Spring Cheepers

We had a sweet little surprise this weekend:


Three fluffy chicks under our first broody australorp.

It’s a long story – there were some problems at the beginning with her not keeping her eggs under her – she kept kicking them out by accident as she turned around, some broke and made the nest dirty… eventually all the eggs died, with only a week to go til her hatch date. I was pretty upset about it. (And pretty impressed at the powerful stink of a rotten egg, too; even when broken carefully – to check that I was correct – inside three sealed ziplock bags, I still had to shove them into glass jars to keep the stench at bay. Like moldy armpits mixed with the smell of death…. ugh.)

But Dana at Moose Manor saved my bacon. She had some eggs that were set just the day after mine, perfectly on schedule, and offered me six. It was an hour and a bit each way, but worth it. I’m so pleased with these little puffballs, and excited to see what they turn out to look like. We know little about them except that their fathers were lavender orpingtons.


And this is the way to do it, man: leave the hard work up to the hen. It’s a bit of a chore to keep her water and food separate from the others – I had to make her a separate nursery pen out of old crib sides and zip ties – but it saves so much effort in the long run. I’d have to incubate the eggs for 21 days, carefully turning them and monitoring humidity and temperature twice a day at least… then keep them inside for 6 weeks or more, changing stinky bedding all the time, moving heat lamps around to keep them warm or cool, giving them supervised outings in cages that then need to be cleaned up and put away. No way. Mama chicken keeps the eggs perfectly all by herself, then makes sure her chicks have food and water, and takes them on outings herself, protects them from the rest of the flock, etc etc. while I just sit back and absorb the cute.

I love it when the things I grow are self-sustaining. :)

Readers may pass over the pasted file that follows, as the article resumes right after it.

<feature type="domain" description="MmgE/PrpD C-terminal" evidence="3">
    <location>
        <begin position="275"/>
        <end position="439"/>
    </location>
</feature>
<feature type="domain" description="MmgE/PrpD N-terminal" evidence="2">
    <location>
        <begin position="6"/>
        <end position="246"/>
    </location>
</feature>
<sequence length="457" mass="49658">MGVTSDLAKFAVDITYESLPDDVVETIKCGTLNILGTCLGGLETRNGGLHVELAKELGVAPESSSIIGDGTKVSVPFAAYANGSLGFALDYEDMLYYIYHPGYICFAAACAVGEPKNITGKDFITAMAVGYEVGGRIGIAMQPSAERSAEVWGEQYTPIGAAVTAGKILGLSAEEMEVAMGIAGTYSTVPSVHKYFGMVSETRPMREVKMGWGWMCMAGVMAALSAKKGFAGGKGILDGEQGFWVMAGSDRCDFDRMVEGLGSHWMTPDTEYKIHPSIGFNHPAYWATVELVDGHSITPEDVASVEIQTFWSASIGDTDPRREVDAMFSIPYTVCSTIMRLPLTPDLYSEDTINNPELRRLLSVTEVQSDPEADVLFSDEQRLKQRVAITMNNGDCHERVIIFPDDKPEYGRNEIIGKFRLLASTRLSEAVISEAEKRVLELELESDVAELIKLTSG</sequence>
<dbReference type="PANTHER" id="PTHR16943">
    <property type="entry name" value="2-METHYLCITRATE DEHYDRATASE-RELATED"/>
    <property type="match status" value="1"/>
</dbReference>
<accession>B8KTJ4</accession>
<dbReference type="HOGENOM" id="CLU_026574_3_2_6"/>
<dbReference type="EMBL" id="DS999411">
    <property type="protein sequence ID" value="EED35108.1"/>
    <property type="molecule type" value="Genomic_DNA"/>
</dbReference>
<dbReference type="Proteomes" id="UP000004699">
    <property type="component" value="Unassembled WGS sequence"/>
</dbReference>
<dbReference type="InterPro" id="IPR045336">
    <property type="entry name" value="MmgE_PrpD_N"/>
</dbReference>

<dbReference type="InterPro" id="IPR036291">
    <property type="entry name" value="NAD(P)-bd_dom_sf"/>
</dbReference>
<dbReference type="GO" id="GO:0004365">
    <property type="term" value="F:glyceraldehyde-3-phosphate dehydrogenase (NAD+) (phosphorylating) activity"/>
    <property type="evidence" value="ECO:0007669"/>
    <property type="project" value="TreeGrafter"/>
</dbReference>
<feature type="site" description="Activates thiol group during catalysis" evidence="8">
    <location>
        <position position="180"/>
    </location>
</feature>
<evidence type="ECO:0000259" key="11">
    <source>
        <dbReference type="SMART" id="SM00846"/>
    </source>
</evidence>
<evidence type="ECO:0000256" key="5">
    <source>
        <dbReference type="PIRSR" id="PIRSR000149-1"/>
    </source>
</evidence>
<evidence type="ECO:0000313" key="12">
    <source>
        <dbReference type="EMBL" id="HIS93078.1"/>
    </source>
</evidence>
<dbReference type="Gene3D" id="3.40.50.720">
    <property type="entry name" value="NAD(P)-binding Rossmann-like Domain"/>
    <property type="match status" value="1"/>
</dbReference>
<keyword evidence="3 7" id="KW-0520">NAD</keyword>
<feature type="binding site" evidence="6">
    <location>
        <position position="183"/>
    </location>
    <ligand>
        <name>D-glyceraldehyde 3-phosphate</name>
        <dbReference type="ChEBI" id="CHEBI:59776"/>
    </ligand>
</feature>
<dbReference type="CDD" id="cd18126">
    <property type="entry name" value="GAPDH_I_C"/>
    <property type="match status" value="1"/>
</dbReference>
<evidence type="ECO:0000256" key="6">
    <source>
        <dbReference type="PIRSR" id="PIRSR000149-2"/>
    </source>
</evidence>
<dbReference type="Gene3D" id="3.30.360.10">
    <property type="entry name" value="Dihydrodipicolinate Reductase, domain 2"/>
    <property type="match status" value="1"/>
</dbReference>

It’s not all sun and rainbows, though. Of 6 eggs, we got 3 chicks.

There was one other dark one who hatched but didn’t make it – some of his (or her) insides were on his outside, and he was really struggling by the time I found him. Not sure if it happened through nature or trauma, but we had to put him to sleep. Ziplock bag, 2 tbsp baking soda to 8 oz vinegar, made carbon dioxide and the tiny guy just went to sleep. Tears all around – but that’s raising chicks for you. A lot of them just don’t make it.

The irony was not lost on me that if he had been a male, when he matured into a rooster he would have ended up on my supper table anyway and with many fewer tears. But he would have led a long, full, natural chickeny life at that point – it just doesn’t seem fair that this little guy didn’t even have a chance. Farm life is full of contradictions like this, I guess.

The last two eggs simply didn’t hatch, which is also very common. I opened these unfortunate eggs to show the girls the chicks developing inside, which I figured is a cool science lesson they won’t get to see more than a couple times a year. One looked like it had actually stopped developing about a week ago – equal size of chick to yolk sac. The other looked nearly perfect and had almost fully absorbed its yolk, which I pointed out to the girls. It had simply died before hatching, and interestingly it looked like it had no eyes… I could be wrong, of course, because they are awfully tiny at that point, but it might be one of the reasons it failed.

I wonder, if I had been more aggressive about taking out the unhatched eggs after the due date, if it might still have been alive enough for me to help. I guess we’ll never know.

It’s hard to remember the joys of the three sweet little chicks that did make it, without also feeling regret for the ones that almost did. Even when you know to expect it, it’s still hard.


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